5) Set Up a Dependent Care Flexible Spending Account
If your employer has this option you can set up flexible spending money to be taken out of your paycheck pre-tax for child care expenses. If you already have a plan but re having an additional child you can make flexible spending account changes to account for costs on the additional child. You then apply with a receipt to get the money back. The benefit here is this money isn’t taxed! The limit is $5000/year when I last checked. That’s a lot to not be taxed.
6) Set up Health Care Flexible Spending Account
Same idea as dependent care but this can be used for things such as prescription medication and doctor’s visit co-pays. Check with your employer for the contribution limit.
7) Set up a 529 plan for the little one
A 529 plan doesn’t only save for college in the future. Many states offer tax benefits now for money you contribute to a 529 plan.
8 ) Sign up for a baby registry
I’ve heard parents-to-be say that they don’t want a baby shower; that they don’t like the idea of a registry. But the truth is this is one even in your life that people genuinely want to help you start off on the right foot and want to contribute to your child’s well-being! You don’t know who may be planning a surprise shower for you or who wants to send you a gift. One thing they’ll ask about is a registry to get you something you need. You don’t have to get a baby registry. But it could also leave with a TON of onesies, bibs, and clothes as gifts rather than items you really need (nothing wrong with onesies, bibs, and clothes, but there comes a point where it too much). Maybe your aunts and uncles will chip in to get you a crib? Perhaps your college roommates will get together to buy you a car seat? You don’t know! Give them the option. Also, most places that have a registry make it very easy to return gifts. You’re going to find that you have extras you don’t need or items you thought you needed but don’t use. We had a registry and were still fortunate to get two car seats! We returned many a bib that we never used too.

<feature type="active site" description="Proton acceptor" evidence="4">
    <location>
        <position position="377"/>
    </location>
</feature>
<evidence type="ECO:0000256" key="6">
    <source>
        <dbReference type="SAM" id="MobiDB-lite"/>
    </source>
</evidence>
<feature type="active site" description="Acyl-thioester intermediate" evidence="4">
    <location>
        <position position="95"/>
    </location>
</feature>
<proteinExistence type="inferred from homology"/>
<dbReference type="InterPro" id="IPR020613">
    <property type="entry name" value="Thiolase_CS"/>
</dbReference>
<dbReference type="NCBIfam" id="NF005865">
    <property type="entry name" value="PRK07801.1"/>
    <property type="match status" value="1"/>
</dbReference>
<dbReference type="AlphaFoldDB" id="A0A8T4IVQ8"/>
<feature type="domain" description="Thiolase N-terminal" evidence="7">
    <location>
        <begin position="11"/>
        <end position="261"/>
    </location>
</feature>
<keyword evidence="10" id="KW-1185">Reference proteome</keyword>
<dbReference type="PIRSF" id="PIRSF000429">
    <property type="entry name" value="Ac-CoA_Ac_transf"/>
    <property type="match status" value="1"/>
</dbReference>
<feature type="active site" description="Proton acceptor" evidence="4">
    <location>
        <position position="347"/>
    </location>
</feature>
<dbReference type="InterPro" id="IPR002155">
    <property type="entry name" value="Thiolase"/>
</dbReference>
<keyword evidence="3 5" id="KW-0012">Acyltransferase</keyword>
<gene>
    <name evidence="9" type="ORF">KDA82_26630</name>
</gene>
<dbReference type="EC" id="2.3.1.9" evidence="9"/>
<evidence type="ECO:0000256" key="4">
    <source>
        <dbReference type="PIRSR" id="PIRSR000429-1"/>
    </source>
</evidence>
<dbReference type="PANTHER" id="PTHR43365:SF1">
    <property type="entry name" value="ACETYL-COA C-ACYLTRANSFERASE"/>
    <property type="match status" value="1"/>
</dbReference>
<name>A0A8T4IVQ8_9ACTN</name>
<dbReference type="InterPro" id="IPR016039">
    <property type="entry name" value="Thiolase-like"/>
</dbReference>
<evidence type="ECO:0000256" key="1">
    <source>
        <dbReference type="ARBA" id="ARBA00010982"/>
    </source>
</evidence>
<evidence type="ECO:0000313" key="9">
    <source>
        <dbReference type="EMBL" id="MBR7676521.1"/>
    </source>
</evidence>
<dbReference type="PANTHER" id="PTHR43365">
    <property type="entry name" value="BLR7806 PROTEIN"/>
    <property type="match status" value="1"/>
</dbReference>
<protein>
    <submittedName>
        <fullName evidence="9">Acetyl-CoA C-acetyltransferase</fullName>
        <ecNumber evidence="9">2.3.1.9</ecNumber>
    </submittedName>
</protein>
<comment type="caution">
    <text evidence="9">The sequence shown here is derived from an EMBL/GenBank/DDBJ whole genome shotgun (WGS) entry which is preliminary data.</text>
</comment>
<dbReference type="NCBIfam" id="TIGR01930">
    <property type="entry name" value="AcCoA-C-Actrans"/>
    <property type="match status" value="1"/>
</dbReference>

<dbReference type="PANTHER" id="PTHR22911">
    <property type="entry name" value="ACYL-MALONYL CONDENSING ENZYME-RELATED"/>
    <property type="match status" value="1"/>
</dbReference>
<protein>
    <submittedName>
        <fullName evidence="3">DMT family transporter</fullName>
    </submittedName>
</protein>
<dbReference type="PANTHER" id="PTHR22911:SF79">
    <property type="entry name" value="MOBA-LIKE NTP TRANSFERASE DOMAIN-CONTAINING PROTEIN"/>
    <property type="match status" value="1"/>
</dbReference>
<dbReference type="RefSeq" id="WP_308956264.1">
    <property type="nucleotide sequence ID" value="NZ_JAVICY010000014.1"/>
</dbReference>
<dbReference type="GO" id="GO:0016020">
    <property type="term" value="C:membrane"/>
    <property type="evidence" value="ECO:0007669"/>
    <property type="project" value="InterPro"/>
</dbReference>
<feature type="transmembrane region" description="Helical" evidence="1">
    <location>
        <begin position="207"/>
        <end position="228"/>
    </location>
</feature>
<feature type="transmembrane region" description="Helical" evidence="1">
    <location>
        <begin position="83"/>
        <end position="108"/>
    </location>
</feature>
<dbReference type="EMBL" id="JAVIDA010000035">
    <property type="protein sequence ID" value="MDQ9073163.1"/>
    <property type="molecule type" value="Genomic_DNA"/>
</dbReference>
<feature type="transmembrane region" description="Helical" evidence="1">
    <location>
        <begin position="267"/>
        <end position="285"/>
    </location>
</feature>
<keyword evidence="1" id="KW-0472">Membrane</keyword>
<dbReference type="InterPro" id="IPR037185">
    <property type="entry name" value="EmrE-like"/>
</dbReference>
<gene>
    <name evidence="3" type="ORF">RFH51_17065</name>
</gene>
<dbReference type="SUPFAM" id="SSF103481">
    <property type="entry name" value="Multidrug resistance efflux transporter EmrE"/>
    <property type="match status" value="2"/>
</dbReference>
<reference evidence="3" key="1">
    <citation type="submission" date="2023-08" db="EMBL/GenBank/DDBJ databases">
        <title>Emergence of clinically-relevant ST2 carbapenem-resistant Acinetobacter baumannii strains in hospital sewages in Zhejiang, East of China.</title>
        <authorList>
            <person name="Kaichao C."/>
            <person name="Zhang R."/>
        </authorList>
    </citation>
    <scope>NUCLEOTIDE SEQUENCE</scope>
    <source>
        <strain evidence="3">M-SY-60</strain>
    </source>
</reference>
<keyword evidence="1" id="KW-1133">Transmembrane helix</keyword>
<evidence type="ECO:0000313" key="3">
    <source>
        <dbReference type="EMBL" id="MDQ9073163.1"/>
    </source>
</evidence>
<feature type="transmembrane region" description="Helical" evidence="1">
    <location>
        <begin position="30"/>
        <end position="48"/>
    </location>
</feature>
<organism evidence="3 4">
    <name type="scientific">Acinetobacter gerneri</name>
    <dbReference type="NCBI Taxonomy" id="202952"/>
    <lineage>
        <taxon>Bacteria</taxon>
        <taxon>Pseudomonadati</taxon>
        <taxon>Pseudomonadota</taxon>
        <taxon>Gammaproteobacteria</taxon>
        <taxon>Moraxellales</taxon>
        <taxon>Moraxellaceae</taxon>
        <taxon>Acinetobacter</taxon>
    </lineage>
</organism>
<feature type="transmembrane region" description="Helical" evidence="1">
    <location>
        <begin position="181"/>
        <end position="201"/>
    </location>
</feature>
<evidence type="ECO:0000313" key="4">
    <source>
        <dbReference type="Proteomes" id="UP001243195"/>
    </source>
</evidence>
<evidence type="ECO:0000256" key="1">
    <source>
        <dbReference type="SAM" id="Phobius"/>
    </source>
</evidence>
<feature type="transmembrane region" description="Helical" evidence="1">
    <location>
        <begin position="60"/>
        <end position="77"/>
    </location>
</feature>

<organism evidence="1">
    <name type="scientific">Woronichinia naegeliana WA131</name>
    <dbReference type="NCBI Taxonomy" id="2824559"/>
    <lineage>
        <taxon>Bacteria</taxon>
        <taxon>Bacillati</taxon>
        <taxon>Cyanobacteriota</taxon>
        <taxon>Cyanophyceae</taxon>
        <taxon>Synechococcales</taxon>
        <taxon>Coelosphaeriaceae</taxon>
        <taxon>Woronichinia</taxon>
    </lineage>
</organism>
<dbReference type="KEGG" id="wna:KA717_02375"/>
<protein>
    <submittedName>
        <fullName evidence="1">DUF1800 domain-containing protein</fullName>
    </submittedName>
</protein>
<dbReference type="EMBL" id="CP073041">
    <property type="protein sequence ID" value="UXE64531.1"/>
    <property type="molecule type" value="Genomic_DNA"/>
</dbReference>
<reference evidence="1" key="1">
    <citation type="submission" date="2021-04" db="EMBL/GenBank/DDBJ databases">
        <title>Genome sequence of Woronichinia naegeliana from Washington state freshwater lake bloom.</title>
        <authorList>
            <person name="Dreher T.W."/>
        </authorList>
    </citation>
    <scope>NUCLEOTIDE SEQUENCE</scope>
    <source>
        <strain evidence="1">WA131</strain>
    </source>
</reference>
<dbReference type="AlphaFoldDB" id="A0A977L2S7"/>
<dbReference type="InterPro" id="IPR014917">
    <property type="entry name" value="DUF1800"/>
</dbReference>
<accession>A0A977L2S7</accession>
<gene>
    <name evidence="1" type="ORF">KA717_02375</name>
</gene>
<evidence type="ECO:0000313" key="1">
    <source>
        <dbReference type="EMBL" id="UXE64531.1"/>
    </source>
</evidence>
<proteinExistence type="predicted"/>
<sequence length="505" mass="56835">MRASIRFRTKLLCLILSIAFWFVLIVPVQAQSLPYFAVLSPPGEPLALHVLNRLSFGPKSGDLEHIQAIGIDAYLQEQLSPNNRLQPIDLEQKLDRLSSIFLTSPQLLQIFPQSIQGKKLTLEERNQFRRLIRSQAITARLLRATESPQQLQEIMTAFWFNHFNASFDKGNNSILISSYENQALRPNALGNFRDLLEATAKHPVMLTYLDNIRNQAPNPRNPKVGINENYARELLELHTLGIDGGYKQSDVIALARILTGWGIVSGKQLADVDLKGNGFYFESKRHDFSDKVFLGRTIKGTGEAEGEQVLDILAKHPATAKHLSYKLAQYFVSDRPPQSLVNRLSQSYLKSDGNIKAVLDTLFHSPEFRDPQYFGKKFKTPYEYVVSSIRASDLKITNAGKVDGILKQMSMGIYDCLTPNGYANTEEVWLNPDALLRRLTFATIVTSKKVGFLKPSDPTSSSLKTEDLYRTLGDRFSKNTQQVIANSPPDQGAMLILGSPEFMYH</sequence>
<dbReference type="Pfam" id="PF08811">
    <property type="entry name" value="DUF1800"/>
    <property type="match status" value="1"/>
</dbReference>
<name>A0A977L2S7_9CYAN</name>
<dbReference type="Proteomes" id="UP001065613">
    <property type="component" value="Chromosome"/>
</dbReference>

9) Check product forums and sites like Amazon for reviews
If I’m making a big purchase I scour the web for product reviews! I want to know what everyone is saying. I’ll try to get as much information as I can. I want to know the pros and cons of an item from people who are not salespeople in the store. There are a ton of choices out there for expecting parents and it can be a daunting task trying to figure out what is best. Do your research! You may find that for some items spending a little more will save you in the long run. I’m thinking about products like strollers which take a lot of abuse. Amazon Bonus: They now have a program called Amazon Mom that offers discounts and free Amazon Prime for a time.